The hallmark of our work is our theory based approach founded on an epistemological basis that influences our choice of methods.
The epistemological basis for our work is social constructionism. This implies that we share an understanding of organizations as social constructions generated and maintained in the verbal communication between members of the organization. Basic ideas of social constructionism is that, what we focus on and articulate co-creates our reality - and there will always be as many versions of reality as there are organizational members. Therefore we work holistically, especially focusing on the communicative processes and the inter-relationships between organizational members.
Four approaches to consultancy work
Our work is grounded in four basic approaches based on social constructionism: systemic thinking, appreciative inquiry and narrative practice. These approaches are complementary, contributing to different aspects of life in organizations.
1. Systemic thinking
We view organizations as complex systems. Actions, events and issues are parts of a larger pattern. This means that we aim to highlight the patterns and relationships along with the effect of these, thereby strengthening the constructive relationships between organization members.
2. Appreciative inquiry
An essential starting point for our work is the idea that the best conditions for learning and development are created by exploring what works well, and what organizational members wish for their shared future. Therefore we work forward-looking focusing on hopes, dreams and visions rather than on past problems and failures.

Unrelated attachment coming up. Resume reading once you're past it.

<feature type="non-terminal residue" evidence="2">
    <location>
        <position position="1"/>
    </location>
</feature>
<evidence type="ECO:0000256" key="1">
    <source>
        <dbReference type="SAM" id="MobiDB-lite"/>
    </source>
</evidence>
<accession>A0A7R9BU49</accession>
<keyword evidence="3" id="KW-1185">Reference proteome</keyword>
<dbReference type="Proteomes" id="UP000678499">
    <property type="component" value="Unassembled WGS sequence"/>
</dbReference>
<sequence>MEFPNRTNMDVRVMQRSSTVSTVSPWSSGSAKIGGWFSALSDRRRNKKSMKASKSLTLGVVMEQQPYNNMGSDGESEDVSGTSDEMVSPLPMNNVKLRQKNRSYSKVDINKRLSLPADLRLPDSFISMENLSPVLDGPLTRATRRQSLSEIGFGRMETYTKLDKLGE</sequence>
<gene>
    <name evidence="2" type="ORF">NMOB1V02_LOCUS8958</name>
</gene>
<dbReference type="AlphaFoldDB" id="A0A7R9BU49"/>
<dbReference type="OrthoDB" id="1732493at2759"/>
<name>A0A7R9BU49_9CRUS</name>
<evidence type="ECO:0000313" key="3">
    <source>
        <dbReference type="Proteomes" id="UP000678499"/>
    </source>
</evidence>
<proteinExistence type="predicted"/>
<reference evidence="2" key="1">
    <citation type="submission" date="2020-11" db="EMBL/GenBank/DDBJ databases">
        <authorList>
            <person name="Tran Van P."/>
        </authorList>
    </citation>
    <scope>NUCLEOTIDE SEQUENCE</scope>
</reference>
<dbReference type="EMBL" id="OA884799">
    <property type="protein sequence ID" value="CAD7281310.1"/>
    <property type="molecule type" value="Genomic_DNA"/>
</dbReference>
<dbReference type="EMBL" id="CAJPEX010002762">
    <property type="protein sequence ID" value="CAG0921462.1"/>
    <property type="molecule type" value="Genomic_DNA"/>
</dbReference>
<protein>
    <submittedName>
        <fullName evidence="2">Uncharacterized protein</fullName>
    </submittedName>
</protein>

3. Coordinated Management of Meaning (CMM) theory
We use CMM theory to explore how managers and employees use language both in coordinating actions with others, and in making/managing meanings. A central idea is that no action or statement has meaning in itself but is given meaning by virtue of what comes before and after. In our work we try to illuminate how managers and employees always have a choice when they communicate with each other and that this choice can be seen as a moral bifurcation point where it is both wise and helpful to make ethical considerations from different positions and perspectives.
4. Narrative practices
We work from the assumption that organizational members co-create meaning in events by structuring their experiences in narratives or stories. The dominant narratives form and limit perspectives and scope of possible actions. A central focus of our consultancy work is to highlight the narratives that organizational members operate with and to transform problem dominated narratives into more favorable narratives that provide a wider and better scope of possible actions for all organizational members.